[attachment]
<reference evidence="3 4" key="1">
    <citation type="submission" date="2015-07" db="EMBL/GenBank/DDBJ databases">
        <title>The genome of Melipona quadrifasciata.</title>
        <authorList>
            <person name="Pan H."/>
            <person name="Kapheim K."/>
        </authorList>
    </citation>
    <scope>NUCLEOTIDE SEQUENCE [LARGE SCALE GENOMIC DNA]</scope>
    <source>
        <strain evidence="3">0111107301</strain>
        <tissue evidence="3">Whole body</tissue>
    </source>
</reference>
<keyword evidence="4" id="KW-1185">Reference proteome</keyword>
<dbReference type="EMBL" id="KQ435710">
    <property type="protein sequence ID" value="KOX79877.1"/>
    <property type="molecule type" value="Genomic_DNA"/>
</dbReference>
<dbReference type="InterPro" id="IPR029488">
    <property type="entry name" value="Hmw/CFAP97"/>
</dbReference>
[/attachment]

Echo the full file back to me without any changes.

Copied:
<reference evidence="3 4" key="1">
    <citation type="submission" date="2015-07" db="EMBL/GenBank/DDBJ databases">
        <title>The genome of Melipona quadrifasciata.</title>
        <authorList>
            <person name="Pan H."/>
            <person name="Kapheim K."/>
        </authorList>
    </citation>
    <scope>NUCLEOTIDE SEQUENCE [LARGE SCALE GENOMIC DNA]</scope>
    <source>
        <strain evidence="3">0111107301</strain>
        <tissue evidence="3">Whole body</tissue>
    </source>
</reference>
<keyword evidence="4" id="KW-1185">Reference proteome</keyword>
<dbReference type="EMBL" id="KQ435710">
    <property type="protein sequence ID" value="KOX79877.1"/>
    <property type="molecule type" value="Genomic_DNA"/>
</dbReference>
<dbReference type="InterPro" id="IPR029488">
    <property type="entry name" value="Hmw/CFAP97"/>
</dbReference>